It's very difficult
to define the genre of SAAYA. You expect it to
scare you [at least that's what the promos
project!], like RAAZ or the recent BHOOT. But,
in actuality, it's a love story with some scary
The outcome: Neither does Mukesh Bhatt's SAAYA,
directed by Anurag Basu, fall in the league of
RAAZ or BHOOT, nor does it strike a chord with
those who prefer love stories woven around
Dr. Akash [John Abraham] is grief-stricken when
his pregnant physician wife, Maya [Tara Sharma],
working as a volunteer in a relief camp in
Nagaland, dies in a tragic bus accident.
Unable to bear her loss, Akash starts devoting
all his time to the hospital. Gradually, Akash
starts receiving messages about Maya trying to
contact him from another world. The ill children
in the hospital ward start speaking of seeing
her in a tunnel during near-death experiences.
Maya's friend Tanya [Mahima Chaudhary] thinks
Akash is crazy, but a nun [Zohra Segal] explains
that Maya wants to convey a message to Akash,
which is why she sends messages through the
Akash decides to get to the bottom, to search
for the answers behind the signs the children
have made, the questions that haunt him
The story of SAAYA is a straight lift of two
Hollywood flicks, DRAGONFLY [Kevin Costner] and
THE MOTHMAN PROPHECIES [Richard Gere]. A subject
like this holds tremendous appeal for those who
believe in life after death or the supernatural
forces. In this case, SAAYA does keep your
attention arrested, but intermittently.
SAAYA runs on a straight and narrow line the
presentation of incidents is most realistic and
can be identified by the cinegoer of today. The
scares director Anurag Basu occasionally injects
into the film do catch you unaware at times, but
the script doesn't really excite you towards the
latter part of the film.
Director Anurag Basu's abilities come to the
fore in a few well-treated sequences, like the
night sequence first, when the projector comes
on by itself and then the flooding in the house
[interval point]. The dead wife trying to
communicate through an ill child Nakul and a
dead patient [Rana Jung Bahadur] are master
strokes as well.
In fact, the second half of the film begins
brilliantly, but as the plot thickens, the film
loses its grip. The culmination for a story like
this is of paramount importance, but in this
case, it falls flat. Whatever impact a few
sequences do create are undone by an absurd
The climax should've been the highpoint of the
film. In fact, the tribal track in the
pre-climax was just not required and even the
ending looks ridiculous. In a nutshell, the
screenplay leaves far too many threads hanging
Another drawback of the film is that it moves at
a sluggish pace, making the viewer restless at
times. Also, the treatment of the subject is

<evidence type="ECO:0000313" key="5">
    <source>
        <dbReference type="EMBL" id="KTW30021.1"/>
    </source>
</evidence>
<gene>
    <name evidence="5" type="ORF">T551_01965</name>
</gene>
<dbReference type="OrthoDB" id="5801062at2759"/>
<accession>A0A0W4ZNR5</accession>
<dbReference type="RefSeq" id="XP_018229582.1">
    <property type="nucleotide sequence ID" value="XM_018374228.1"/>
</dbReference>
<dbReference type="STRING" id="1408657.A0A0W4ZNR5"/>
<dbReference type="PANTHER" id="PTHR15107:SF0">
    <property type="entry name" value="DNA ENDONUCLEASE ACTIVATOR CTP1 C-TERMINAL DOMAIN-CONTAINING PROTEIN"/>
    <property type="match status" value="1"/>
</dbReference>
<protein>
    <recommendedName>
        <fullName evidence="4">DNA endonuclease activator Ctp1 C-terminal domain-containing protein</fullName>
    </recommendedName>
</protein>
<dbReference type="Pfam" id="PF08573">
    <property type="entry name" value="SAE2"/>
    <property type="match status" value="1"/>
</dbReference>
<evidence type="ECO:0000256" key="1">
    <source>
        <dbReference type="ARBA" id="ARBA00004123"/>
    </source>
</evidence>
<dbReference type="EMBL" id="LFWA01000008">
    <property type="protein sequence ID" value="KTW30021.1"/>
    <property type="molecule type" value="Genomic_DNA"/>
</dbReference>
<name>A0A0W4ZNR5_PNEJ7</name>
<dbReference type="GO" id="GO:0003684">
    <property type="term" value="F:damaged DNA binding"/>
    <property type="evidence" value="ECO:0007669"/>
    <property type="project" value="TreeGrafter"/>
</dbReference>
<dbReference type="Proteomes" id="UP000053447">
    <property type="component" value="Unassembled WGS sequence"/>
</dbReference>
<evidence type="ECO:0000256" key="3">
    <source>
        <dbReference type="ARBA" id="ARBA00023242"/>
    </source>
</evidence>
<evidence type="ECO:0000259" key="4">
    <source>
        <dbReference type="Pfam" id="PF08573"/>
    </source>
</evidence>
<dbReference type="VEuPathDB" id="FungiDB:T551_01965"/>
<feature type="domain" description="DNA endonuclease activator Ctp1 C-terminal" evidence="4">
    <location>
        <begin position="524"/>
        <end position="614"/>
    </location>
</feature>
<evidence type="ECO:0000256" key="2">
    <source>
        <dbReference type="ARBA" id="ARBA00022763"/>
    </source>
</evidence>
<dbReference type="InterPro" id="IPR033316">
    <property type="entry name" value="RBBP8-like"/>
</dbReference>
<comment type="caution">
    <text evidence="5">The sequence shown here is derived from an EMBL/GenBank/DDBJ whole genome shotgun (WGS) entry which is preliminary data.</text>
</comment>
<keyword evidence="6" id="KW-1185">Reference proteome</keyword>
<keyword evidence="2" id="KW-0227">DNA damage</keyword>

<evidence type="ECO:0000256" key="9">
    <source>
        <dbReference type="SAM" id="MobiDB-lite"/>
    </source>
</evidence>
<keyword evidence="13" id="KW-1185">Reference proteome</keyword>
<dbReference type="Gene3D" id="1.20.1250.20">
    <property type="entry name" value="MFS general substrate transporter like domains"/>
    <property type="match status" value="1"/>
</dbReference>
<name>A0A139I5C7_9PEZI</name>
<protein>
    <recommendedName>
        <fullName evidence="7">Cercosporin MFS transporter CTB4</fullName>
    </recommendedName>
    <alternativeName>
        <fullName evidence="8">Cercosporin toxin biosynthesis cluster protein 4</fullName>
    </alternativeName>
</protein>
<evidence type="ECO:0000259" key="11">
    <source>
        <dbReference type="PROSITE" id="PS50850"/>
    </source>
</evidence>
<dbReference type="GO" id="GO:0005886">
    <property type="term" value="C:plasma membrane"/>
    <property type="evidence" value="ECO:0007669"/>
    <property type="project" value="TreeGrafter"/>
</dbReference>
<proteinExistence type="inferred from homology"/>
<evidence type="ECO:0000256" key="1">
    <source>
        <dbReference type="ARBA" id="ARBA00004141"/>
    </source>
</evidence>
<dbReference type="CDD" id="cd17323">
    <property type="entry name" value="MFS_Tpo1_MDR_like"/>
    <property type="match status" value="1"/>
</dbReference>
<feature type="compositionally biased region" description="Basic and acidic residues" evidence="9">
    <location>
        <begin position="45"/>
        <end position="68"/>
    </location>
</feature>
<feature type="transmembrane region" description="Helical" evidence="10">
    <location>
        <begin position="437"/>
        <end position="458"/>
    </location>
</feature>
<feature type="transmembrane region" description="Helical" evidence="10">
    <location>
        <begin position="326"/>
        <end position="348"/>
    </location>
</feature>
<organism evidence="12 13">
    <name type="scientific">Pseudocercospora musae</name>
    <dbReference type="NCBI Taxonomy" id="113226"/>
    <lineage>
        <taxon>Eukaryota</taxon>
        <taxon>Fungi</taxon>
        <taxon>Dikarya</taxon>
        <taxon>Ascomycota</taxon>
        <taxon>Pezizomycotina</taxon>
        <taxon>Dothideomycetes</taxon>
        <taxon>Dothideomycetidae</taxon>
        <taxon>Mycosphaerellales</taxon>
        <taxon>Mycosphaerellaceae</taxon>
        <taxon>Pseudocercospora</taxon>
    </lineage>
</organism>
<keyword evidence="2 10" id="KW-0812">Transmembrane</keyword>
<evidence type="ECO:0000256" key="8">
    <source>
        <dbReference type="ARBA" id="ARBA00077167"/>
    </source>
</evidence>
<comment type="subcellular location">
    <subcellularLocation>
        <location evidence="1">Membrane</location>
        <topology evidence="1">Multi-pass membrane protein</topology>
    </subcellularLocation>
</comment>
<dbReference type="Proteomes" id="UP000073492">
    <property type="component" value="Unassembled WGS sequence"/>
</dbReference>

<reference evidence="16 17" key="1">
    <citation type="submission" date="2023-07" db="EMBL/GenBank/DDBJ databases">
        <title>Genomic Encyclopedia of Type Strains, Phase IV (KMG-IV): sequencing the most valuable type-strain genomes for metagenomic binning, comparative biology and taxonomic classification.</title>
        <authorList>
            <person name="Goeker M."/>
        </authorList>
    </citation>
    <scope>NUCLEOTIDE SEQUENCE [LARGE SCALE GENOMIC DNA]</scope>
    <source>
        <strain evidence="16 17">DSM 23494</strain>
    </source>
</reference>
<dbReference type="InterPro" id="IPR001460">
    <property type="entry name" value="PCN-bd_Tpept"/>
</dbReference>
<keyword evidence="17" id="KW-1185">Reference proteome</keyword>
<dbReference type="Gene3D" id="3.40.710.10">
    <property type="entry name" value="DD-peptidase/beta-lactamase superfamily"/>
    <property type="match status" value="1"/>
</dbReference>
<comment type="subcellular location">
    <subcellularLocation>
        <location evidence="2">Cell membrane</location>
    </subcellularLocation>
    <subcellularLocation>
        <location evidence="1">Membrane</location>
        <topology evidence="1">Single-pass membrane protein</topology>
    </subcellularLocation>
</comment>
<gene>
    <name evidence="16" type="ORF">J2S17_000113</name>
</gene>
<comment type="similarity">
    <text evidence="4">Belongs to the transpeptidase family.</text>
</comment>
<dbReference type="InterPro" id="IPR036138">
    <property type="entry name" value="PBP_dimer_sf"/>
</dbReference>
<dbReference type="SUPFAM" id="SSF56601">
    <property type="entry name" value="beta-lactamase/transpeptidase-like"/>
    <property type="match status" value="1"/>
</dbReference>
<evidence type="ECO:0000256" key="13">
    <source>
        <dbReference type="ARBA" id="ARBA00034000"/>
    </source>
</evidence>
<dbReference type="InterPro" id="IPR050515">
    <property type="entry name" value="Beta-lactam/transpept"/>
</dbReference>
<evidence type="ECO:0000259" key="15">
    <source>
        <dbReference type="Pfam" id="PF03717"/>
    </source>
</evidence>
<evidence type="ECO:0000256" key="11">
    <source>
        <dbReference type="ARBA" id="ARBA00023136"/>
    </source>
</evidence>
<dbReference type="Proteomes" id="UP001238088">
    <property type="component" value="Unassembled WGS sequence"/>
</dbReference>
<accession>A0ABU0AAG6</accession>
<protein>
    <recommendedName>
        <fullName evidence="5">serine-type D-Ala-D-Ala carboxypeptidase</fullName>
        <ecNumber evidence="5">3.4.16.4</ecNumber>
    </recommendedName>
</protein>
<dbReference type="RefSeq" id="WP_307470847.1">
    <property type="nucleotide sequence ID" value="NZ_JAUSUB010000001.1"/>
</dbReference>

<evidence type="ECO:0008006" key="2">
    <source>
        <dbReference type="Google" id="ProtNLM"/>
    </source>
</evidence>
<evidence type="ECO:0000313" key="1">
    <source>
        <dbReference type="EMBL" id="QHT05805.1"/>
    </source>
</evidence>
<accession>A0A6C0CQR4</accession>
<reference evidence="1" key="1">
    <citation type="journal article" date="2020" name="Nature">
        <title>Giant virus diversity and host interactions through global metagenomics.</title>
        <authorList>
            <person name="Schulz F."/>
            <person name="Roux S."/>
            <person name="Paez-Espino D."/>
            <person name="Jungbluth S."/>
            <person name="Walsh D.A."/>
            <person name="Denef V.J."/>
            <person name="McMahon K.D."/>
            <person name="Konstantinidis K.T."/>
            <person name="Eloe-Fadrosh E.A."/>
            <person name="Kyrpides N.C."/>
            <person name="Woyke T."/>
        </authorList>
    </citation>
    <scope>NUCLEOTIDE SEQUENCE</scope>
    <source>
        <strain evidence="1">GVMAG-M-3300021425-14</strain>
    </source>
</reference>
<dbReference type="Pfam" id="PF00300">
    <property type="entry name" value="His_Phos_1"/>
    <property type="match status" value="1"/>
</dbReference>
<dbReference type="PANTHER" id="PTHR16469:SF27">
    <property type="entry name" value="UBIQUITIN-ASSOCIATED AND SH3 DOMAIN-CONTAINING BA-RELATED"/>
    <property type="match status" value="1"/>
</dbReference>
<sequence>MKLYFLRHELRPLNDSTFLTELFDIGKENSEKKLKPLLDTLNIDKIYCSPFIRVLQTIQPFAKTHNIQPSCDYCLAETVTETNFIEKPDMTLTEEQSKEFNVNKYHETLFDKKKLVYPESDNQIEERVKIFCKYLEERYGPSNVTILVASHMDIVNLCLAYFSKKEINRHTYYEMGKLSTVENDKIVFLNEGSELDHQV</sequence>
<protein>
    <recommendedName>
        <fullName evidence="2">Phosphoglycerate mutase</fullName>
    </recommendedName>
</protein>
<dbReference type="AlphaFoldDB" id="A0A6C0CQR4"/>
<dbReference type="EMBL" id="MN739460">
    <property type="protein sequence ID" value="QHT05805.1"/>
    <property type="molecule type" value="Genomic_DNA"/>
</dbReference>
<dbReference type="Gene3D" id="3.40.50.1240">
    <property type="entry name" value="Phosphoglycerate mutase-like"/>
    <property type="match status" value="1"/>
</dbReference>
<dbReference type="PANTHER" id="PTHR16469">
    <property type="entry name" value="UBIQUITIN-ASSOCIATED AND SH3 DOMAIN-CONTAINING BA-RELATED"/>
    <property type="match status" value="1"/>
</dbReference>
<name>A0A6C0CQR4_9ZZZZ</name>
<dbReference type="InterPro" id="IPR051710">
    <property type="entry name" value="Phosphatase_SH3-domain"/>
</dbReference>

class-oriented, which may not gel well with the
audiences who may flock to the auditoriums
expecting a RAAZ Part 2 in SAAYA.
The music is of a mixed variety. Though the
songs carry meaningful lyrics, the film does not
boast of a single hit track something that
RAAZ had to offer, beside the chills. In fact,
the film can easily do without a song or two.
Director Anurag Basu, who partly directed KUCCH
TO HAI, is adept at creating suspense, tension
and a layer of paranoia, but had he gone for a
more convincing ending, it would've made a world
of a difference. The tone of the film is
chilling, but the finale is too contrived and
changes the tone and direction of the film.
SAAYA is embellished with excellent
cinematography, sound effects and background
score that helps in creating the right mood and
heightens the overall impact. Dialogues are well
worded, with some lines sounding true to life.
SAAYA clearly belongs to John Abraham. No two
opinions on that! Enacting a very difficult
role, the newcomer actually performs like a
veteran and delivers a performance that's bound
to win him nominations in the award categories.
His growth as an actor is tremendous!
Tara Sharma doesn't get ample scope to display
histrionics. But whatever little she gets to do,
she does an average job. Mahima Chaudhary is
remarkable in her role. She seems to be in form
after a very long time. Zohra Segal is okay,
though her mysterious character could've been
better defined. Raj Zutshi irritates.
On the whole, SAAYA falls short of expectations.
The film has some engaging moments that keep you
hooked on to the goings-on, but a handful of
well-executed sequences can never really undo
the harm done by a weak script and more
specifically, a hard-to-digest climax. At the
box-office, the film has some chances in select
cinemas of metros, but at most places, the 'saaya'
of success will elude it!